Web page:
Adrienne, I'm interested on how I can train Fly Boy with the "Clicker" program so let me know if it works on "The Foreman".
I remember seeing a old movie from the "60's" with Sandra Dee and Bobby Darren where she trained him with a manual for training a puppy and it worked so let me know.

Saturday, September 08, 2007 8:33:00 PM  
Blogger Skeeter said...

The Saint and I just saw the sweetest thing on the news tonight...
A mommy Chihuahua was nursing some abandon baby squirrels!
So heartwarming to see such a thing…

On a sad note, a police officer with 17 years experience forgot his K-9 dog in the car and it died from the heat! How horrible for the dog. Don’t know what will happen to the officer. I know it was an accident but he should have not been so careless....

Also the sheriffs office is now offering a $2,500 reward for info to dog fighting rings here!

Saturday, September 08, 2007 9:44:00 PM  
Blogger Sandy said...

I had to laugh Adrienne, when you mentioned nail clippers. Scooter hates them, but not the dog nail clippers! He hates hearing HUMAN nail clippers. I don't even cut their nails--they don't grow long enough between grooming visits (Zoe) and vet visits and I guess they wear them down on their own too.

The minute he hears the "clip" he wants out of whatever room he's in. Now he even gets ready to go when he hears the drawer open where the clippers are!

I guess clicker training is just like the old Pavolv's dog experiment with the bell. I think that kind of training is great for young puppies and also older dogs that aren't TOO bad.

I took Scooter to a private trainer who didn't use any rewards whatsover, other than affection and a "good boy." This worked for Scooter who needed a firmer hand because he is bossy and too smart for his own good!

Love the pictures. I did a little agility with Zoe who would do what she was supposed to, but was very slow about it. If I had Scooter at the time, he would have been a perfect dog for agility. Zoe wasn't food motivated either.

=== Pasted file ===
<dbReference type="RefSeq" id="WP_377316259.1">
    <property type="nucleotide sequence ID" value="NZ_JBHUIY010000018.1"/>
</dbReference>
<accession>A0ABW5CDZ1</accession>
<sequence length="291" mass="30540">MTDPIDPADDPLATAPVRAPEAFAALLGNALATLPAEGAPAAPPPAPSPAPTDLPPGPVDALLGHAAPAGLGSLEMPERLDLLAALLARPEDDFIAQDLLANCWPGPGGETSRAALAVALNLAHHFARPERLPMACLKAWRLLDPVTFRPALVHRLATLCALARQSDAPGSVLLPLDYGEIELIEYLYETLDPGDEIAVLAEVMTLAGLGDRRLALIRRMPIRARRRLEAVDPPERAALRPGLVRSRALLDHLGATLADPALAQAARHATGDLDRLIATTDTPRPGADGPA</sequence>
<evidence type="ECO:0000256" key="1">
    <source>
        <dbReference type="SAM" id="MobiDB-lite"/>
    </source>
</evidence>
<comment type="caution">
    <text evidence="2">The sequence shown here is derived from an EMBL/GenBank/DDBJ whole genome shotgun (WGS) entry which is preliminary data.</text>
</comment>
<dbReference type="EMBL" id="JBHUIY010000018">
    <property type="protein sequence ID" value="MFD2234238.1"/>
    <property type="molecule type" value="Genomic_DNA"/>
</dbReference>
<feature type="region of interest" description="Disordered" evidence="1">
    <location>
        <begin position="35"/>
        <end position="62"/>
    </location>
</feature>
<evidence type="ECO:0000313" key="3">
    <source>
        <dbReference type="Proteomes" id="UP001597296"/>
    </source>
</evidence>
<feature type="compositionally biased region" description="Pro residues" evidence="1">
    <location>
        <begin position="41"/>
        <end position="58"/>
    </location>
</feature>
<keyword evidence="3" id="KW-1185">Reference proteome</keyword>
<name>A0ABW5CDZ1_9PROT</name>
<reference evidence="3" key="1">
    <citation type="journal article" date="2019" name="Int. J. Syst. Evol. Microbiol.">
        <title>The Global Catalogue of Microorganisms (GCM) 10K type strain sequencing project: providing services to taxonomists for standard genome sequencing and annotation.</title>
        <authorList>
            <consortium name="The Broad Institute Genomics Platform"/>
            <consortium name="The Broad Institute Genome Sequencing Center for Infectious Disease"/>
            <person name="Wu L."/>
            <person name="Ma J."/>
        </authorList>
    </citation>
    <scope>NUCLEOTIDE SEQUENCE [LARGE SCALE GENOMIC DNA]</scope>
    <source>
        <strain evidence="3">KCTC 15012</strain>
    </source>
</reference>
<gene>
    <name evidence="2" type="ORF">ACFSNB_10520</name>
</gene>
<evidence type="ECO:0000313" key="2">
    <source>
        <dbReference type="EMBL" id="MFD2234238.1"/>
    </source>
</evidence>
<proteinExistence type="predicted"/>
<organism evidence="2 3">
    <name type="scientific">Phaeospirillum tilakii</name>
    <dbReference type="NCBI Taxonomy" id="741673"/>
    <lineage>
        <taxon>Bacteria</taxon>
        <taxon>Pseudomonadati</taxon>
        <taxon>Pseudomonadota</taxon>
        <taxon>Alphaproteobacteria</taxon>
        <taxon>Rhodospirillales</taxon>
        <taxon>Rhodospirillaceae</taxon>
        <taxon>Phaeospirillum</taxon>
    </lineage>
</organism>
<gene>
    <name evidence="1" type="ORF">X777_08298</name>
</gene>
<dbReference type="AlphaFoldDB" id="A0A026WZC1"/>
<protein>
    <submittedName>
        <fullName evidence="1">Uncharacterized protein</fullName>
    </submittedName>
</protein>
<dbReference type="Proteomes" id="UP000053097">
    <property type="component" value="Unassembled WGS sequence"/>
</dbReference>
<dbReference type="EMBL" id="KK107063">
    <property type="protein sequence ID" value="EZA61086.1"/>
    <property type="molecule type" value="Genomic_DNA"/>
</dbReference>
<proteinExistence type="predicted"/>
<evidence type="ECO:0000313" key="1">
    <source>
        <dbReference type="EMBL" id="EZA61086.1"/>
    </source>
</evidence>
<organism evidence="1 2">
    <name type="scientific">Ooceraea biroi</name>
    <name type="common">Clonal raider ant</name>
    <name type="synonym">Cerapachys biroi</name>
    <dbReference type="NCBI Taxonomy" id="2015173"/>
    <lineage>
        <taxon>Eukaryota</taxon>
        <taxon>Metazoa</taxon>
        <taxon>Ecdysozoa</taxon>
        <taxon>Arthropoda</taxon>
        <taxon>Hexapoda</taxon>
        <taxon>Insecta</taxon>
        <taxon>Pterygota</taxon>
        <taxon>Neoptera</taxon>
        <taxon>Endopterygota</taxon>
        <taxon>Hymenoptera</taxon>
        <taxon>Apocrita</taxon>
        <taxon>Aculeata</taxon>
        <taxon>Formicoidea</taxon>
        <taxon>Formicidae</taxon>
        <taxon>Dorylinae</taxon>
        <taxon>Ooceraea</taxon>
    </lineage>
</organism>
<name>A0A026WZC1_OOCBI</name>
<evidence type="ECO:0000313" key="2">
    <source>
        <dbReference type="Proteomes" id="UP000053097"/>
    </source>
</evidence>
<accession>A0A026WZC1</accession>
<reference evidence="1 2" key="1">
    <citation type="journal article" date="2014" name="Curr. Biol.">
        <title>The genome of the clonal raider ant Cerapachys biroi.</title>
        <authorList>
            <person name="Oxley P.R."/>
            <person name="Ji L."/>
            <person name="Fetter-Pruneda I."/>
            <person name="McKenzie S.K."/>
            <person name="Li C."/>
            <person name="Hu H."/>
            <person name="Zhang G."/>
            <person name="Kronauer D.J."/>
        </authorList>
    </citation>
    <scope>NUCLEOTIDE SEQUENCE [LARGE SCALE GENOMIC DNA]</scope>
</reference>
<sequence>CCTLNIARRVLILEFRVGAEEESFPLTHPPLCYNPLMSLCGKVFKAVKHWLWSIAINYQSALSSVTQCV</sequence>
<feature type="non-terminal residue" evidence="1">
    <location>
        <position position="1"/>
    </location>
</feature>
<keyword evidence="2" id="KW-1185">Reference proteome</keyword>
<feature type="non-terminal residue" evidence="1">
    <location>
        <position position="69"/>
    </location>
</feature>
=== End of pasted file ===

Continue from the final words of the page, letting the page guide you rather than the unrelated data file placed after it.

Sunday, September 09, 2007 7:25:00 AM  
Blogger Adrienne said...

Skeeter, Doesn't killing that dog fall under killing another police officer? I know that when criminals shoot a K9 they can be charged with attempted murder of an officer. Although if your Sheriffs office is like so many out there, the deputy will get the minimum charge if any. I hate the "good ol' boy" way. It infuriates me.

Monday, September 10, 2007 6:11:00 PM  
Blogger Skeeter said...

I was kind of thinking that myself Adrienne. It did not happen here locally but somewhere in the State of GA I think... Not sure we will even see a follow up story on this or not.

Also a child was left in a car sleeping as the mother which is a school teacher forgot her sleeping child in the back seat and it died also. I am not sure what will come of that one either since she was a teacher, she may get off. I am not sure how to react to this one as some people get harsher punishments for that ops in life. I know that loosing the child is a great loss and she will have to life with that forever but is that punishment enough? I just dont know how I feel about this one because I am sure that woman loved that child but she should have been more attentive to that child and not caught up in her own little world. The child and the dog both were counting on someone else for their well being and they were both let down in the worse way possible for the child and dog…

Monday, September 10, 2007 8:52:00 PM  

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Pet People

Sandy Britt, an animal welfare advocate and volunteer with Clarksville rescue organizations, takes care of three dogs: Zoe, Scooter and Peanut; two cats: Catfish and Tarzan; and one husband, Glen, and according to him she takes care of them in that order.